when the map just doesn’t do it were essential.
We stayed at the camping and caravanning
recommended site on the Saturday night in

Caen as the ferry docked around 9.30pm and
it was literally half a mile from the ferry port but
expensive at £26 per night. The morning was
bright, the sky looked promising and the van was
running well, our ultimate aim was Bordeaux but
given the breakdowns of recent years, we were
just going to enjoy what fate brought us. Maybe
Sunday would see us stay over in Nantes? Well the
motorways are for fast cars and you can pootle
along in your van on free roads and they are all
deserted, beautiful countryside and clean villages
and towns. Nantes came and went before we
stopped at the supermarket for bread and cheese
and by late afternoon we arrived on the west coast
at a village called Jard sur Mer about 200 miles
from Caen, Poppy running better than ever, the
site found in the Aires book was six euros per night
and was right by the sea, a little village for strolling
and they had an ice cream shop too. Monday
morning waking up hearing the ocean and we
still had no plans or sites booked for the rest of the
trip. We bought a book from Amazon of the Aires
Camping Car Europe version, there are signposts
all over too of big camper vans signposting a place
to stay – often a car park in town but most are
free, pretty, clean and have CDP and fresh water,
although some charge for the water. That evening
we were in St Emilion, on a vineyard having a BBQ
and drinking wine made from the grapes that
surrounded us on all sides.
We had never done the exciting bit of setting off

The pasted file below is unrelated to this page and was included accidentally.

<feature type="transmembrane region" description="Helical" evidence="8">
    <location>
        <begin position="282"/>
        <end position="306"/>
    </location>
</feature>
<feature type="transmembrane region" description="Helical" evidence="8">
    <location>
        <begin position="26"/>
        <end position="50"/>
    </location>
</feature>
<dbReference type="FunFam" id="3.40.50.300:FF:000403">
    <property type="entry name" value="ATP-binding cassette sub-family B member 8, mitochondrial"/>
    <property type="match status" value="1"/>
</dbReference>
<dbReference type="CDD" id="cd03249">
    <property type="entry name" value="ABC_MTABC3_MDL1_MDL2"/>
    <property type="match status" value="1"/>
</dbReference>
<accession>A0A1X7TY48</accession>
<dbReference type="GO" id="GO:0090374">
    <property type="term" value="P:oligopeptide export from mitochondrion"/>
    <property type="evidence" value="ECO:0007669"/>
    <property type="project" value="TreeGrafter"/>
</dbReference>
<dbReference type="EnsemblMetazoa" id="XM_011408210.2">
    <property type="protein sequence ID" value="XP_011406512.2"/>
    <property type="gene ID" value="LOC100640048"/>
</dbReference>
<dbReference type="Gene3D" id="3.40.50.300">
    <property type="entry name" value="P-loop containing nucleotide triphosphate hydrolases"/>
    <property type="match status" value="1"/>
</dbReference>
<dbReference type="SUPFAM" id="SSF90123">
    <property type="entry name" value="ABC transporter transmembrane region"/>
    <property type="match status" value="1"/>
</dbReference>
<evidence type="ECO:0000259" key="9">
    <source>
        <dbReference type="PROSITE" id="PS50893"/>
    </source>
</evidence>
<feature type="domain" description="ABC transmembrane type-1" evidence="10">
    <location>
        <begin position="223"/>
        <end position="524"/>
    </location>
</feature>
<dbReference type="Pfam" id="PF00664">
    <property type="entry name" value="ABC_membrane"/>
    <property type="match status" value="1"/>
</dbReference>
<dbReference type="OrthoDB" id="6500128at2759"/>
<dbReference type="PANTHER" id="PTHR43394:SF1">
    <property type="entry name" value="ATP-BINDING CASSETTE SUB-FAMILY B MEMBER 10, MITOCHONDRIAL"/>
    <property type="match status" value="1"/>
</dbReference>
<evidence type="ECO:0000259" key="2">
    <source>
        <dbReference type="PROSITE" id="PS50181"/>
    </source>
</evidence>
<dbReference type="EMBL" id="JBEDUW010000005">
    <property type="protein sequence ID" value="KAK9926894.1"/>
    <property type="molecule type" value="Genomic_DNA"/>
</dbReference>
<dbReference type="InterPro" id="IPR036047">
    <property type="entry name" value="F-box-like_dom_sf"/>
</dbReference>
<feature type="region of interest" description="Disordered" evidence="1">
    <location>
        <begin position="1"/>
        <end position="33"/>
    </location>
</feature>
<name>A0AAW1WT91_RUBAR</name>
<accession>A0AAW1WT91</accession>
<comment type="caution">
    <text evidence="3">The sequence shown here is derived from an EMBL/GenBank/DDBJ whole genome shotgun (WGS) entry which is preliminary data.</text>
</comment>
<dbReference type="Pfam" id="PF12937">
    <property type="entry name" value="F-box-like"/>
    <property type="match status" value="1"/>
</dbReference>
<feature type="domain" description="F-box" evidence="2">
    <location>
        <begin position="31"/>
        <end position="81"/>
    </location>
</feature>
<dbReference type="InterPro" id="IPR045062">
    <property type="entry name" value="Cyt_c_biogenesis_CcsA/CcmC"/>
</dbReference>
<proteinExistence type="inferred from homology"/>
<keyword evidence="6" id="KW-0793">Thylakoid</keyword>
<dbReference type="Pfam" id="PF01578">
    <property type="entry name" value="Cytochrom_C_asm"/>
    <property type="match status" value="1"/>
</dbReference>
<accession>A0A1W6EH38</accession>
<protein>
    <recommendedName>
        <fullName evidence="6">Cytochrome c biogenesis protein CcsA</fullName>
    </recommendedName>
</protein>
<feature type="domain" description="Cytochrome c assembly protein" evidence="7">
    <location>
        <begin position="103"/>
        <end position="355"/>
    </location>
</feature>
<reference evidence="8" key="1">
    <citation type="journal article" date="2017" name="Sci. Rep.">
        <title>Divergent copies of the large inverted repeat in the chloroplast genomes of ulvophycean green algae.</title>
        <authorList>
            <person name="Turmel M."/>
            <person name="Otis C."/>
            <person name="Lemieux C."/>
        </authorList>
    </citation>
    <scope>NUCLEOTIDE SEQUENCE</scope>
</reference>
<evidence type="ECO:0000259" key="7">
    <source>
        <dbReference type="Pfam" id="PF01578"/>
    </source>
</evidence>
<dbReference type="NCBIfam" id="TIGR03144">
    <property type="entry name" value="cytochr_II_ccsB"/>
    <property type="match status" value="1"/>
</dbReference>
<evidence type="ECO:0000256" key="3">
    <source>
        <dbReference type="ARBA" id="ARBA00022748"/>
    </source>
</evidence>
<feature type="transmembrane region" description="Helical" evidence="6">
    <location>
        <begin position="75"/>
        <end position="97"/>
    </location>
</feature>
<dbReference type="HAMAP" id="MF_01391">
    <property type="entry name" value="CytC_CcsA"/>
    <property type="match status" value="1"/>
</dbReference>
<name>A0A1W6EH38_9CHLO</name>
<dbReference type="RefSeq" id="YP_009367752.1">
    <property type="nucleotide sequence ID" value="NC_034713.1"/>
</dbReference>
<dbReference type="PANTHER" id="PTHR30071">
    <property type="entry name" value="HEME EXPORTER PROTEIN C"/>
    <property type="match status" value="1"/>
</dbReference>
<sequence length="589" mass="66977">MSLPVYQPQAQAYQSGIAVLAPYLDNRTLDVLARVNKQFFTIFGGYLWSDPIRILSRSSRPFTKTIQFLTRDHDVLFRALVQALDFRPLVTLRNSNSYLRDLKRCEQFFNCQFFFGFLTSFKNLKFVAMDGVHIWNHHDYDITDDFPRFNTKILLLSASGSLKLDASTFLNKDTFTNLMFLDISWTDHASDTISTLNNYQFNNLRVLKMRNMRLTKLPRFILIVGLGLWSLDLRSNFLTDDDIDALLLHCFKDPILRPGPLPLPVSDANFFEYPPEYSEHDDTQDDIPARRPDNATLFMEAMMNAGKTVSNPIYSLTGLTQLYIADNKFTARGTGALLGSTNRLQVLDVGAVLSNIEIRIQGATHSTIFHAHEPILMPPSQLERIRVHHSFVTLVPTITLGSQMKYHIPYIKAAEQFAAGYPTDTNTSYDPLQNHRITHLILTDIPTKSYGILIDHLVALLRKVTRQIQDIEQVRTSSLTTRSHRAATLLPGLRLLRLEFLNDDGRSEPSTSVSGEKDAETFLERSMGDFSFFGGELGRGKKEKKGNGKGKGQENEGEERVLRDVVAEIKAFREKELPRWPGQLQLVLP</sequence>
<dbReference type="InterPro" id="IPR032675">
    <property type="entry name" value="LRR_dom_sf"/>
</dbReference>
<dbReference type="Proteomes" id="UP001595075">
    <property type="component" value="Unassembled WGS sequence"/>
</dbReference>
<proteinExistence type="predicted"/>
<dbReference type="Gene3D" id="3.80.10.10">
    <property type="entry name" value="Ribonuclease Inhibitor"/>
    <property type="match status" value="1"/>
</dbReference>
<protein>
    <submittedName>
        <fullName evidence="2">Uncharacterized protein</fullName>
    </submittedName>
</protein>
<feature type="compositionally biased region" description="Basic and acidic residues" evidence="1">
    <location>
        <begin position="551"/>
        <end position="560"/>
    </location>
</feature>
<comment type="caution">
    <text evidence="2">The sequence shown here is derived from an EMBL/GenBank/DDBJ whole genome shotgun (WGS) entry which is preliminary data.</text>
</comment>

with no booking for the night and just looked at
the map each night for where to head the next
day. Sometimes the Aire that we aimed for just
didn’t cut the mustard, often we found something
better on the way, vineyards being our favourites
and along the way we stayed by the Dordogne,
the Charantes, on vineyards, distilleries and in
pretty villages. Sum total cost apart from the
first night was twelve euros site fees and we
came back with a lot of wine bought from the
people who make it. We visited Bordeaux, Bourg,
Cognac, Bergerac, Monbassilac and other places
making wines plus cultural places like Oradour sur
Glane (a village retained as it looked after a 1944
massacre) and Arromanches les Bains (scene of
the Normandy landings) amongst others. Day
time exploring towns, villages, medieval chateaux
places of interest.
As usual, at each fill we log the fuel consumption as
we have done since purchase and we managed to
get up to 29.7mpg averaging 26mpg across a 1,400
mile round trip which alone saved us £100 on
petrol. Since June 15th this year your mobile works
in Europe on your UK mobile contract so there are
no extra charges which meant we were online and
able to make and receive calls without worry. The
overnight ferry from Le Havre meant a full day of
fun and exploring (and ice cream) before getting
on the ferry as it took us home. Docking at 6.30am,
we zoomed through the English countryside and
were home by 8.30 just before the locals started
heading off for their Saturday shopping trips.
What would we do differently? Well for sure we
loved it so much that we want to go back soon.
We would know that on Bastille Day the shops
shut at lunchtime making our last afternoon’s trip
to the Hypermarket to fill the van before getting
on the ferry a fruitless venture! We’d go for longer
and spend more time practicing French before
heading off. What a fabulous time was had by
all. There were a great deal of campers sharing
their experiences, one from a Dutch couple who
annually drive their modern van down to Italy, take
the ferry to Greece and have 3 weeks wild camping
on deserted beaches. Maybe once we retire that
will be possible! There were no flights involved, no
hotels, we did eat out quite a few times but plat
du jour gives you great quality food with lovely
ingredients for a set price meaning that the whole
trip was really very inexpensive and we arrived
home with 20 bottles and a whole lot of memories.
Anyone know the nearest place I can get moules
et frites?

Member’s Motor – Paul and Suzanne Dunstan – Lola

Sitting by the log burner one cold winter’s
eve, my wife Suzanne and I had a very
uncomfortable chat with decisions to be
made just after Christmas last year; Delilah
our 1970 Early Bay had become the problem
child all VW parents hope won’t happen. After
several years of happy times, forgetting all
the damp nights from the leaky pop top and